As a proud partner of Dine Out for No Kid Hungry, OpenTable will be donating $1 per reservation booked at any participating restaurant throughout the month of September. This week, we were excited to join the team at Betony as they kicked off the campaign with Produce Playoff 2015, a celebration of New York’s finest summer produce.
Chef Bryce Shuman and General Manager Eamon Rockey invited an all-star roster of chefs and beverage professionals — including Daniel Humm of Eleven Madison Park, James Kent of The NoMad, and Eli Kaimeh of Per Se — to create a multi-course meal that highlights the best of the season’s bounty. A portion of ticket sales were donated to the No Kid Hungry Campaign.
We were so inspired by the team’s creativity and enthusiasm around giving that we asked Bryce and Eamon for their take on philanthropic events. Here, they tell us what works and what doesn’t, plus why they’re passionate about this cause.
I know restaurateurs are approached all the time to donate resources and host events. How do you decide which to take on?
Eamon: We are certainly approached all the time and it is really hard to say no to a noble cause. That said, overcommitting to these charitable organizations can be difficult to sustain. In order to ensure that we are able to make the biggest impact we can while still acting in the best interest of the restaurant, we have worked to develop a very strong relationship with one primary charitable partner that we feel strongly represents a cause that resonates with our core values. In our case, Share Our Strength’s No Kid Hungry agenda — headed up by Billy & Debbie Shore with an incredibly strong team, Moira Sedgwick, Jenny Dirksen and Alison Zayas, to name a few — is one of the most impressively impactful and structured organizations in the country; we are very proud to work with them.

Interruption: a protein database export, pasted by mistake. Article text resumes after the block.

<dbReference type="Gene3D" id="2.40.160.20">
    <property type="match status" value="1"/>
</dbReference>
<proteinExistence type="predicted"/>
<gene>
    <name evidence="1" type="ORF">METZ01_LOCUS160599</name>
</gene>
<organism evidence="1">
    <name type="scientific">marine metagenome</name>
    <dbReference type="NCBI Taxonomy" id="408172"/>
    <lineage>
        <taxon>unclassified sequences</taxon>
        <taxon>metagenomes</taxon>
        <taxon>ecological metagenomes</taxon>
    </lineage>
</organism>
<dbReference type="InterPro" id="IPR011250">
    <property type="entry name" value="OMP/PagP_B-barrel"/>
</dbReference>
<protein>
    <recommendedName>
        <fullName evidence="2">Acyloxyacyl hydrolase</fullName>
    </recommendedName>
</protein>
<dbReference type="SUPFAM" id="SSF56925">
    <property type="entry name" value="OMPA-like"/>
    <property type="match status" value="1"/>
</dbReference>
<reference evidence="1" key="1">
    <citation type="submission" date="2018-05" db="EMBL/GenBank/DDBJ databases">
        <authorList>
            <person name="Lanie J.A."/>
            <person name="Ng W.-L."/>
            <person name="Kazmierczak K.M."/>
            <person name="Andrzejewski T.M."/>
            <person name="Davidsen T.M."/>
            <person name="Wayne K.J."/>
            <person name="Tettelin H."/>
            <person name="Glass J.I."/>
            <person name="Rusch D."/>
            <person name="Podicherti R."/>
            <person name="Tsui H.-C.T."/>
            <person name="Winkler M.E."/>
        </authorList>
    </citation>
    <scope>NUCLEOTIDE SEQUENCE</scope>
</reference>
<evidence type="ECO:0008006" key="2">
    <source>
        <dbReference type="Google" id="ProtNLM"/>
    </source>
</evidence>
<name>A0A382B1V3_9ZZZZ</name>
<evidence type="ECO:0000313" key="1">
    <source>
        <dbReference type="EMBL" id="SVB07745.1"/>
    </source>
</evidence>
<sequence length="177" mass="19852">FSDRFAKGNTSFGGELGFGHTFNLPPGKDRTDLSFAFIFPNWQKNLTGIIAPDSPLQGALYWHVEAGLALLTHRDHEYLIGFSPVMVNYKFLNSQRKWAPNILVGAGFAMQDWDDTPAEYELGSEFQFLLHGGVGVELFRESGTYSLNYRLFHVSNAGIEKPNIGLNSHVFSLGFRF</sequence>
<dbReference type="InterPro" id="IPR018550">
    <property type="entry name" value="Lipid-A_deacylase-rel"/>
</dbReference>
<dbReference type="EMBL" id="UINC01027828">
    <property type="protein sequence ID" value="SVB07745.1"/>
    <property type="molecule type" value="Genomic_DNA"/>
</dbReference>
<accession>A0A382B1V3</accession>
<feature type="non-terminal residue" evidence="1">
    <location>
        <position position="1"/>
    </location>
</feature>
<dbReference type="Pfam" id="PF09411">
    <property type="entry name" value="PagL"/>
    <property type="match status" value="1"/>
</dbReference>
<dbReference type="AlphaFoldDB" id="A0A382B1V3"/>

Bryce: You cannot do them all, that is for sure. No Kid Hungry seriously strikes a chord with me, having a daughter, and they maintain goals that are small enough to achieve and big enough to matter. They have great people as well, I really enjoy working with them.
How did you come up with the Produce Playoff event?
Eamon: The original Produce Playoff (2014) was cooked up by Bryce to find a way to playfully integrate a competition between himself and our fellow Eleven Madison Park alum, David Nayfeld, centered around the year’s best warm-weather produce.
Bryce: And Eamon helped to really develop it into the collaborative and totally fun evening for charity that it is, incorporating not only chefs but bartenders, sommeliers, brewers, florists and designers.
What did you do last year and how does it compare to what you’re doing this year? Any changes or evolution, and if so, what were the reasons behind them?
Eamon: Last year, the event revolved entirely around a “playoff” between east- and west-coast produce. Chef David Nayfeld flew in as the west coast competitor and we offered seats to 40 guests, mostly restaurant professionals.